Lessons from a Landscape Architect Infiltrator

Lessons from a Landscape Architect Infiltrator


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The education received as a landscape architect extends beyond what is needed to work at a design firm. Greg will share some of the insights learned of how the education of a landscape architect can be applied to other disciplines in shaping the built environment.

Greg Montgomery (BLA 1980) is the present Planning Division Manager for Ogden, Utah. After graduating from Utah State, he worked for Ogden City for a year under a federal grant program called UPARR (urban park and recreation recovery). This opportunity of assessing the city parks and infrastructure allowed him to work with the city’s planning office. Greg took advantage of this opportunity to do as Ian McHarg, encouraged students to do a year earlier when he was a guest lecturer in the LAEP department. McHarg’s challenge was for “students trained in Landscape Architecture to infiltrate into all disciplines and public realms.” Greg shared with the two planners assigned to the city, design principles that could help them as the city was going into a transition phase with the opening a new downtown mall.

In the fall of 1981, Ogden City created its own planning department, separate from Weber County and Greg was offered a position with that transition. He has spent forty years working in the planning division. The first challenge began with helping the city see the need or requiring landscaping for commercial development. The challenges only became larger over the years. Greg received his American Institute of Certified Planners certificate in 1991. Over time, the planning division’s influence grew to encouraging the development of the Ogden River Trail system, the protection of the foothills and the development of Ogden’s Bonneville Shore line trail and the connecting trail system, the development of the Municipal Gardens into a connected open green space in the center of the city, the preservation of Ogden’s historic resources, especial Historic 25th Street which was named in 2014 by the American Planning Association as one of the “Great American Streets.” The most recent city development came from the LAEP 2018 fall urban design studio which produced the “Reinventing the Rails Merging East and West”. That project became the impetus for the “Make Ogden” downtown redevelopment plan which was approved in the fall of 2020.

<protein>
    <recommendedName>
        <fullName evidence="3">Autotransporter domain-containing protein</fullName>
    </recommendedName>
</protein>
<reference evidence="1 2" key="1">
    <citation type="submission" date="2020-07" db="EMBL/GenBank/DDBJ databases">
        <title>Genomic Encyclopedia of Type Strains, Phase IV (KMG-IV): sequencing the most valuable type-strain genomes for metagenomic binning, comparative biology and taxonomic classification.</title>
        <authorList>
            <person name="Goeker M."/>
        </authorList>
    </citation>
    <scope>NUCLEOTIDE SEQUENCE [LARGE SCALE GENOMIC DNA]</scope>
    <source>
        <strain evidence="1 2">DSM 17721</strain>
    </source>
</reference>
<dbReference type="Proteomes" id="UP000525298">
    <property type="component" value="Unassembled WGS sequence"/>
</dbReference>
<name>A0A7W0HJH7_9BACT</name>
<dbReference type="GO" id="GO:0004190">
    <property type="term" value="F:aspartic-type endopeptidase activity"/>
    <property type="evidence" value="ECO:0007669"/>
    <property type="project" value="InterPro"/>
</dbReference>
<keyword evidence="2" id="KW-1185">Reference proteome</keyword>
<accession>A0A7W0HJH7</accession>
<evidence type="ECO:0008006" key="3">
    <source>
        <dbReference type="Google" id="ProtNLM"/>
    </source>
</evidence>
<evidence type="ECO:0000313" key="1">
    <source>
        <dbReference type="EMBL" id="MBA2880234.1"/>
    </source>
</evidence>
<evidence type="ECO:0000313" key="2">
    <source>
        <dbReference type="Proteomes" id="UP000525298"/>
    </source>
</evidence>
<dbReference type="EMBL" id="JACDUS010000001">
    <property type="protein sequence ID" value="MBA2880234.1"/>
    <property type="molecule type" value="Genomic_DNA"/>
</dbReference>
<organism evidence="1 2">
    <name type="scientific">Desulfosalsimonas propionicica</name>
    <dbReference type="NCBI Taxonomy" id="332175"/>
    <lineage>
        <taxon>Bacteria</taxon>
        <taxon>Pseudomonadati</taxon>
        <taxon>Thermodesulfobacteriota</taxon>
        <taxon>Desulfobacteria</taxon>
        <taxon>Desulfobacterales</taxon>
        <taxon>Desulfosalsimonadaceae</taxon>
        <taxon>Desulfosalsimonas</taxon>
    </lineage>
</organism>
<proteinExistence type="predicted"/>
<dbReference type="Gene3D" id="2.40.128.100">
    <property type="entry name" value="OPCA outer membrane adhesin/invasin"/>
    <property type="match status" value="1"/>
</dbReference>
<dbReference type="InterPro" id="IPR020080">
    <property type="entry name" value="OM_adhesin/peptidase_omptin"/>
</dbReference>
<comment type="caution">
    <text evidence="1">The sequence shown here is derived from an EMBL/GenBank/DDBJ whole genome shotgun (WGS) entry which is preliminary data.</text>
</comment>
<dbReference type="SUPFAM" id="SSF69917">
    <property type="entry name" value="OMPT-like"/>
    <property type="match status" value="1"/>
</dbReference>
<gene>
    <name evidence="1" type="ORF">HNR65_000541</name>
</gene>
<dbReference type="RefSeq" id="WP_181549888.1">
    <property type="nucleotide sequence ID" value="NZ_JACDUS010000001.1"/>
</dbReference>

Utah State University

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Landscape Architect, Built Environment, Design Firm


Environmental Design | Landscape Architecture | Urban, Community and Regional Planning

Lessons from a Landscape Architect Infiltrator